Pierre Durant and his four sons, all of French-Choctaw origin, made the journey up the Trail of Tears on the way to the southeastern part of the Choctaw Nation in 1832. The brothers, grown, with families of their own, established homesteads from the Arkansas line to Durant. One son, Fisher, married to a full-blood Choctaw, found a beautiful location for a home between Durant's present Eighth and Ninth avenues. At the time of Durant's founding it was located in Blue County of the Choctaw Nation.
Fisher Durant's son Dixon Durant is recognized as the founder of Durant and is honored as its namesake. A minister, businessman and civic leader, Dixon Durant is credited with pastorates in local Presbyterian, Congregational and Methodist churches. He established the first store selling general merchandise in 1873, around the time of the 1872 creation of the Missouri–Kansas–Texas Railroad (Katy Railroad) siding at Durant, which was the initial impetus for establishing the community.
The Missouri-Kansas and Texas Railway (also known as the MKT or "Katy") had already laid a line through the area that would become Durant by November 1882. A wheelless boxcar was parked on the siding there and named "Durant Station". Dixon Durant erected the first building, adjacent to the boxcar, where he opened a general store in 1873. The first post office, also named as Durant Station, opened February 20, 1879, but closed on July 11, 1881. A.E. Fulsom was postmaster. The U.S. Postal Service re-established the post office at the site as Durant on March 8, 1882, dropping the word "station" from the name. Beginning in 1882, the area was simply called Durant.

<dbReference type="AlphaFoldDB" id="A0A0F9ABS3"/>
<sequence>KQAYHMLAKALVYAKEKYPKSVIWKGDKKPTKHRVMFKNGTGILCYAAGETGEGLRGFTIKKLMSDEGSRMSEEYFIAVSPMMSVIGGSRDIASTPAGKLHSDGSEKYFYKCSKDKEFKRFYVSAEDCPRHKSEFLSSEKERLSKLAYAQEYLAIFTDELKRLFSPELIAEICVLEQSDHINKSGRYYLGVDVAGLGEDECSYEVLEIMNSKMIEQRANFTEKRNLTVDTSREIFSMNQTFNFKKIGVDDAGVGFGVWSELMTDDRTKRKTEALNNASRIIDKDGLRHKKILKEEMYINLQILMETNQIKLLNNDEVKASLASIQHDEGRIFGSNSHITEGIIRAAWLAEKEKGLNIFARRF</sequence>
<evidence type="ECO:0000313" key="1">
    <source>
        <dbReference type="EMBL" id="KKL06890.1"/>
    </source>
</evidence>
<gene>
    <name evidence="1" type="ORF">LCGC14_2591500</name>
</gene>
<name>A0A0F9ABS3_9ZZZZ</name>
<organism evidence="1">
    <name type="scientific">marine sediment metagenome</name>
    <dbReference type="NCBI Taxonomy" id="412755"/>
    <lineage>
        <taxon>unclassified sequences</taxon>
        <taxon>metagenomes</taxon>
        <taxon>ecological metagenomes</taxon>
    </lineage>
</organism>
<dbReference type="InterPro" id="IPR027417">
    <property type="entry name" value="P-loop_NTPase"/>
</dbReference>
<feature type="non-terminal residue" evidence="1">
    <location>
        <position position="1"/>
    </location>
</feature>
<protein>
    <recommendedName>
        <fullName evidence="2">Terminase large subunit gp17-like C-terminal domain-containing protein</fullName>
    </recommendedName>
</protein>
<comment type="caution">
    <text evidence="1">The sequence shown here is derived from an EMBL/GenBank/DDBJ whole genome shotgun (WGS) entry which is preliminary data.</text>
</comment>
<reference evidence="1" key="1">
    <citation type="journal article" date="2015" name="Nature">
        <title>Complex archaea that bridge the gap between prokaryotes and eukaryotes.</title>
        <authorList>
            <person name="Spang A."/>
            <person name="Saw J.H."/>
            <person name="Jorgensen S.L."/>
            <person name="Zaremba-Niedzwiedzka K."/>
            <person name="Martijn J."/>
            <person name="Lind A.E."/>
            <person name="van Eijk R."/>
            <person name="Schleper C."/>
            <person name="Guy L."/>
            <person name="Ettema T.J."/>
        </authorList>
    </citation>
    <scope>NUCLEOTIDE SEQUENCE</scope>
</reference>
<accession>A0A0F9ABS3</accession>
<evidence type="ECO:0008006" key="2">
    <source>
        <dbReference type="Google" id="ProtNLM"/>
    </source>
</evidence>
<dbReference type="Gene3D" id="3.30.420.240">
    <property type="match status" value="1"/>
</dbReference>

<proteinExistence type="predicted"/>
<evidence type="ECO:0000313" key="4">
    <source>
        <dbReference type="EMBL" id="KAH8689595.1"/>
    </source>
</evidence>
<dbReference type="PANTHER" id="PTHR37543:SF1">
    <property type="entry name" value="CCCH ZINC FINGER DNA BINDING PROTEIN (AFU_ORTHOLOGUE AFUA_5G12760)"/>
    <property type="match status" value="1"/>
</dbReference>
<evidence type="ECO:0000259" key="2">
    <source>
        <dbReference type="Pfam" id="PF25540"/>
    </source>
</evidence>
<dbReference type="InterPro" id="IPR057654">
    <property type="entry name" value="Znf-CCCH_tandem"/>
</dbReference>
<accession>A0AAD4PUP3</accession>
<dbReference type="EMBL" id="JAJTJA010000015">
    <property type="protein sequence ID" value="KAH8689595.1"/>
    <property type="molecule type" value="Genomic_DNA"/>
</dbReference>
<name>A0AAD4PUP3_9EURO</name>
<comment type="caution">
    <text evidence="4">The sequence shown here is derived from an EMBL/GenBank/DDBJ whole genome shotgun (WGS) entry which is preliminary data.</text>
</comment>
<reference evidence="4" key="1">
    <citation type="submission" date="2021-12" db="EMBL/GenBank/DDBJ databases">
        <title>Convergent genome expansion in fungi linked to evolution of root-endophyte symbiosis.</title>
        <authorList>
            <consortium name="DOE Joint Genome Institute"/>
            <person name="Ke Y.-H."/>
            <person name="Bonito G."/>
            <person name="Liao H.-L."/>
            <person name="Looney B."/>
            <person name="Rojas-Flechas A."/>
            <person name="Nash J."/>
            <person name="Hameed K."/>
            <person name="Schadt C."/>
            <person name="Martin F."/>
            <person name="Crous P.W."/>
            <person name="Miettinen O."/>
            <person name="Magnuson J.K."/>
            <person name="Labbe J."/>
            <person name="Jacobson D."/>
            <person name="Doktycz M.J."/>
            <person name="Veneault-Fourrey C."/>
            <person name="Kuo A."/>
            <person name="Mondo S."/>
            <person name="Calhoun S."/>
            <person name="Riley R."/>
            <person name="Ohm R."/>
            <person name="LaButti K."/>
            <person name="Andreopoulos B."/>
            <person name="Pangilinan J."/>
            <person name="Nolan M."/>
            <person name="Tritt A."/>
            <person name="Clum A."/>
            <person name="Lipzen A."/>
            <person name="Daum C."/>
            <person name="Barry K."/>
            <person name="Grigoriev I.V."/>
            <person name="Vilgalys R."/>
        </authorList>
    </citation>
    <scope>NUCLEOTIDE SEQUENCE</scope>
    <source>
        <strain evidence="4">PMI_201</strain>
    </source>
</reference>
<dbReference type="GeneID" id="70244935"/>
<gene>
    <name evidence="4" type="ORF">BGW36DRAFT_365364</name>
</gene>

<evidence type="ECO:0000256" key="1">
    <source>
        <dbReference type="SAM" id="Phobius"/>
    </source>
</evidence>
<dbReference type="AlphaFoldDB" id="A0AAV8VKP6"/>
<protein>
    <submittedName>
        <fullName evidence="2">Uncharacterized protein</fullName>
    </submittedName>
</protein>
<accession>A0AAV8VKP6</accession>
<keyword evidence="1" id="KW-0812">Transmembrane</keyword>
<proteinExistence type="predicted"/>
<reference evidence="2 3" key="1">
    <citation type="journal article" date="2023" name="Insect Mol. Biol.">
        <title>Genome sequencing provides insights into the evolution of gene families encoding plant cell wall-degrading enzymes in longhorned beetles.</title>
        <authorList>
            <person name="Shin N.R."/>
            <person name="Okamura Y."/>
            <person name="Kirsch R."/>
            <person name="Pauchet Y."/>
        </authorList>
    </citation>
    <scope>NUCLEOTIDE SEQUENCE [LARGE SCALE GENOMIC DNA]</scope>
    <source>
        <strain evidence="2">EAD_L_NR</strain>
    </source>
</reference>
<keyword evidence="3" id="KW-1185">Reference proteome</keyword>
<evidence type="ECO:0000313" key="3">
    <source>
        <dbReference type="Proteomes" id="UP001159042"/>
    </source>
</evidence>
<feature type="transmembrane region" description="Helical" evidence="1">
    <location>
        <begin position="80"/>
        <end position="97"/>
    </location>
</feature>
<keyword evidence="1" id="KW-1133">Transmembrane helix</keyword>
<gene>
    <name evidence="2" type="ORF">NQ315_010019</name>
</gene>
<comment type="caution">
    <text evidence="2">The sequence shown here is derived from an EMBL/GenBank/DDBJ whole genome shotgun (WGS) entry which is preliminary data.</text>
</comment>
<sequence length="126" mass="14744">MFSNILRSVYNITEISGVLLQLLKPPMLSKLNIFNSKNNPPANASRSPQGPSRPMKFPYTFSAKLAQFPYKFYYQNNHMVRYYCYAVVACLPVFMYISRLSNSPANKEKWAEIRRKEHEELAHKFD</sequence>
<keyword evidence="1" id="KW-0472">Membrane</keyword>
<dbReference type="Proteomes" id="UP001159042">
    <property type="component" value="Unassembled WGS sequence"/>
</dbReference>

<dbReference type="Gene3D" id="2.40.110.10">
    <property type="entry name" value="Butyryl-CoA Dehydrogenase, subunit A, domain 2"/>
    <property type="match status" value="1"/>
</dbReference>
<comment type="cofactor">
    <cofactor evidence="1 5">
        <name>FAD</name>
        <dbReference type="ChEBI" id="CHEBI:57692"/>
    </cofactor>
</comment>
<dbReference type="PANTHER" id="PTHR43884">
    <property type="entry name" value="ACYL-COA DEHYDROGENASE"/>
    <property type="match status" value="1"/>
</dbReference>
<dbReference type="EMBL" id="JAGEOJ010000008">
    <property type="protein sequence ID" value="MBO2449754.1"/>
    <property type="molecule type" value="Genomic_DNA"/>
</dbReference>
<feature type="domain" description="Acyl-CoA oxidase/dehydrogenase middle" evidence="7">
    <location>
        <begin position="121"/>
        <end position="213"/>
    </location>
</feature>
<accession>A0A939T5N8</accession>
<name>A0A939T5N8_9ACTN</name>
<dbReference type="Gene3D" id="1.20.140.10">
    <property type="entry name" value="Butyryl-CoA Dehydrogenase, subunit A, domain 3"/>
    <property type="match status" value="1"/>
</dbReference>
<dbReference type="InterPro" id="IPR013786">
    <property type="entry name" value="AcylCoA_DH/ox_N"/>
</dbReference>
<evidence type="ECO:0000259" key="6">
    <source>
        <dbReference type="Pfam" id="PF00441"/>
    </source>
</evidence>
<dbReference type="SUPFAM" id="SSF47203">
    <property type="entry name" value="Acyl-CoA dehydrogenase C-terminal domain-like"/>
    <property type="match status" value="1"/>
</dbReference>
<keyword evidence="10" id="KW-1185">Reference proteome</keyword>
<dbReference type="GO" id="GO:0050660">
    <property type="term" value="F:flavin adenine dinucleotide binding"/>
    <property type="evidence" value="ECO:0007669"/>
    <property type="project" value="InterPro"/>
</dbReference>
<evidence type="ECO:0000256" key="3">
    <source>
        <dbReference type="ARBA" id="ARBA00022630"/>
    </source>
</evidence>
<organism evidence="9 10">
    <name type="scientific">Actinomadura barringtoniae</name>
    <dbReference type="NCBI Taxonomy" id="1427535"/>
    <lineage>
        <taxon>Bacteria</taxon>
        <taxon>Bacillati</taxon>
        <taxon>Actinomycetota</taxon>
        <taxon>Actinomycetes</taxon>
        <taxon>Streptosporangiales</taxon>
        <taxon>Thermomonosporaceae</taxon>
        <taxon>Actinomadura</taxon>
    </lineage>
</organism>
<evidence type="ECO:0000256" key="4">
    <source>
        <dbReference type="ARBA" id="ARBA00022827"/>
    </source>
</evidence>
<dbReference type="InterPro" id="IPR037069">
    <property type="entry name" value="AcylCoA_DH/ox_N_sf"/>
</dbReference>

Further growth of the town was inhibited by its proximity to the larger town of Caddo (also on the Katy line) and the fact that Dixon Durant did not want to sell more of the land he had inherited to non-Indians. The St. Louis and San Francisco Railway (also known as "SL & SF" or "Frisco") had intended to build an east-west line through Caddo, where it would intersect the Katy. However, the land prices near Caddo had increased rapidly, causing the Frisco to bypass Caddo in favor of Durant.
W.H. Hilton was elected the first mayor of Durant.
In 1895, a fire destroyed the original business district, which had spread along the Katy tracks.
Calvin Institute was opened in 1894, representing the first institute of higher education in the immediate area, which was an outgrowth of Presbyterian mission work among the Choctaw Indian nation. Its success led it being reopened as a larger school, Durant Presbyterian College in 1901, later renamed as Oklahoma Presbyterian College. After statehood became effective on November 16, 1907, the state legislature created the Southeastern State Normal School at Durant, which opened March 6, 1909. This school was renamed Southeastern State Teachers College in 1921, and renamed again in 1974 as the present Southeastern Oklahoma State University.